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February 22, 2024
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LinkedIn brings its verification tools to job posts, adds new message warnings for potential scams

LinkedIn brings its verification tools to job posts, adds new message warnings for potential scams


After launching its verification features last month, LinkedIn is now bringing verification to job posts, the company announced on Monday. LinkedIn is also introducing new message warnings that will alert users if messages on the platform include high-risk content that could potentially include scam activity.

The company will now start showing verifications related to a job post, displaying verified information about a job poster or their company. When you see verifications on job posts, that means there is information that has been verified as authentic by the job poster, LinkedIn or one of its partners. The verified information will show whether the poster is affiliated with an official company page, has verified their work email or workplace, or their government ID was verified through CLEAR, which is a secure identity platform.

LinkedIn's new job posts verification feature

Image Credits: LinkedIn

“We’re showing these verifications to help you feel confident in your search and give recruiters the opportunity to build trust with potential candidates,” the company wrote in a blog post. “Verifications on job postings are just rolling out, and as we expand access to our free verification tools, you’ll see even more across the jobs you’re exploring.”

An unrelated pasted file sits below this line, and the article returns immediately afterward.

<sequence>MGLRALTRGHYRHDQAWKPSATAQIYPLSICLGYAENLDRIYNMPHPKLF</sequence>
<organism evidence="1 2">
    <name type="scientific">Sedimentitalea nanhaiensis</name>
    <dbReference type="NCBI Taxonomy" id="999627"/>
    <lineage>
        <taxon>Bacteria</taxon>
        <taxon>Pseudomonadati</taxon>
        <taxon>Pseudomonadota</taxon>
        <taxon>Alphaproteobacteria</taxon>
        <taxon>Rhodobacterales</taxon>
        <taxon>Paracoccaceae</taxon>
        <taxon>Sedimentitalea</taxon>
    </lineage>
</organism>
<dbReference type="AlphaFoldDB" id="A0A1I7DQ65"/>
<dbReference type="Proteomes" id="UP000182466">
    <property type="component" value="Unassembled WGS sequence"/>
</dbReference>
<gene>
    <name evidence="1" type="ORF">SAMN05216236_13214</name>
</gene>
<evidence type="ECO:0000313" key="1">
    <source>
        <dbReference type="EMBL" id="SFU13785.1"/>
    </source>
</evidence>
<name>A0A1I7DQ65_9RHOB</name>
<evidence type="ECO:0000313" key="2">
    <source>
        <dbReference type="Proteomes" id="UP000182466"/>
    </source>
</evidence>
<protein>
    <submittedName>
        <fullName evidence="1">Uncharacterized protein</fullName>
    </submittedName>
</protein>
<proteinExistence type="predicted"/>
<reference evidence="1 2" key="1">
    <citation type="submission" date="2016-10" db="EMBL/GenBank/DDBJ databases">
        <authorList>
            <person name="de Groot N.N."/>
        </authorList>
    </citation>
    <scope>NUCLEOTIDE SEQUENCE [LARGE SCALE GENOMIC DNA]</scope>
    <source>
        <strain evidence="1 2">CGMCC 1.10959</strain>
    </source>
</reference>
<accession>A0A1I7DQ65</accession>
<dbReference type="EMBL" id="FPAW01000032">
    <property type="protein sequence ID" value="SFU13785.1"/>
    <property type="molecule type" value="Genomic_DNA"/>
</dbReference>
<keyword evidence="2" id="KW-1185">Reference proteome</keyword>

As for the new message warnings, LinkedIn will now alert you when messages look like they could be scams. For example, the platform will alert you if a message asks you to take the conversation to another platform, as that can sometimes be a sign of a scam. The warnings will also give users the option to report the content without letting the sender know.

The new feature is arriving as LinkedIn’s latest transparency report found an increase of spam and scam activity on the platform. Between July and December of last year, LinkedIn proactively removed 90.95 million pieces of spam and scam content. The company says its automated defenses stopped 99.3% of this content and its teams manually removed the rest.

Image Credits: LinkedIn

Last month, LinkedIn introduced new ways to verify your identity and where you work. Unlike with Twitter and Meta, LinkedIn’s new verification measures don’t include paid subscriptions or blue checkmarks. At the time, LinkedIn said it believes verification should be available for everyone, which is why its verification features will be available for free.

Unlike Twitter and Meta, which bundled verification with additional features, LinkedIn is choosing to keep its verification features focused on confirming users’ identifies in the hopes of providing an extra layer of protection when it comes to fake or scam accounts.


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